Looking to stay at the resort? Fairmont Kea Lani offers a variety of shopping experiences for every taste. Makana Market + Cafe highlights local artisans and crafts from across the island chain. Ka Lā Beach showcases collections from top designers for men, women and children. Willow Stream Spa’s boutique features luxury skincare and beauty products, along with a fine selection of athleisure wear and jewelry.
3. See a Movie
You won’t be the only one making a rainy day a movie, so buy tickets early if you want to head to one of the local theaters. You’ll find the largest selection of films at Kahului’s Regal Maui Mall Megaplex, which has 12 screens. Nearby, Consolidated Theatres Ka’ahumanu has a few screens as well. In Kīhei, Regency Kihei Cinemas has multiple screens and regularly shows three films. A more relaxed idea is to make movie day in your hotel suite or villa. Order lunch or dinner to your suite or villa, prop up the pillows, and relax over an on-demand film without ever having to put on shoes or a jacket!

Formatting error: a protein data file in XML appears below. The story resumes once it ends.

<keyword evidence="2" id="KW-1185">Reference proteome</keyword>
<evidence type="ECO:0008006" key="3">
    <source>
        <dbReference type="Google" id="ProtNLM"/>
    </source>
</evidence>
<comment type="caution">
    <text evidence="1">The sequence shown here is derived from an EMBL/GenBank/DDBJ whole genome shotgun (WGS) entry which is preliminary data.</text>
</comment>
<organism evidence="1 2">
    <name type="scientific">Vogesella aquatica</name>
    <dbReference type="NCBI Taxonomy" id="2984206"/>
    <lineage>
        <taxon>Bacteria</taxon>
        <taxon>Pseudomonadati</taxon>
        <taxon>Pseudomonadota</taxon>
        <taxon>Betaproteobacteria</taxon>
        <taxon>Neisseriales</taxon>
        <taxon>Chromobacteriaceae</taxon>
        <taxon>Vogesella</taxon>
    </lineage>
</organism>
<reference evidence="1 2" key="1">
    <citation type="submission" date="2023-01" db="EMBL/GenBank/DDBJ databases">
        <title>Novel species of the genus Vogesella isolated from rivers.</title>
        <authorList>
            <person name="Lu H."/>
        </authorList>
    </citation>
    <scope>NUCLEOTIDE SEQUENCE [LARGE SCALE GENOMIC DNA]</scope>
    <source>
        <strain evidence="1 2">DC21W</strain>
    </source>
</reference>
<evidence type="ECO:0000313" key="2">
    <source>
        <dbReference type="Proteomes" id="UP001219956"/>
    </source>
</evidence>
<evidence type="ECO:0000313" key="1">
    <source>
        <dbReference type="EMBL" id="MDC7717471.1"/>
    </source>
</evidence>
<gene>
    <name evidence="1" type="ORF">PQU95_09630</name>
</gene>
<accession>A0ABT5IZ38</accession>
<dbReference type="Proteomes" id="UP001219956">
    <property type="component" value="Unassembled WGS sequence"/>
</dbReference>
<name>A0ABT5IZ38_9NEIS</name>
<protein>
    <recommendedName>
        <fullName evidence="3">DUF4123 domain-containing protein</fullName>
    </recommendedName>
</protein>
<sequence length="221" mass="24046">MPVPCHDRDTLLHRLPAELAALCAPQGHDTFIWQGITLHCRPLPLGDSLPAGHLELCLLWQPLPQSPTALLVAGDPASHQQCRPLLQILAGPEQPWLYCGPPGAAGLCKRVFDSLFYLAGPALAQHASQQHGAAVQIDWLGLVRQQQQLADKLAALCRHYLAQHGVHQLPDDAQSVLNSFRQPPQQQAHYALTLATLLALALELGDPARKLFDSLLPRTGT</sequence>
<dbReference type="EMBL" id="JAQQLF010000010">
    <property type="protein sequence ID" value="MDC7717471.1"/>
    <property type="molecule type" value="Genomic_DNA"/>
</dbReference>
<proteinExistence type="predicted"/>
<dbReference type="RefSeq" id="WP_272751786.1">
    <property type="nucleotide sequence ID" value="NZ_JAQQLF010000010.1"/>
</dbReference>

4. Visit the Aquarium of Hawai’i at the Maui ocean center
Maui’s Aquarium of Hawai’i is the largest tropical aquarium in the western hemisphere, so it’s rightfully an attraction on any day. But since half of its attractions are indoors and it offers allure for the whole family, it’s especially popular when skies are gray. After all, on days you can’t be in the water, why not learn all about it and the species endemic to the Hawaiian Islands through exhibits that take you from living reefs to the open ocean. Buy tickets in advance and expect up-close encounters with everything from jellyfish and stingrays and turtles, tropical fish, and hammerhead sharks.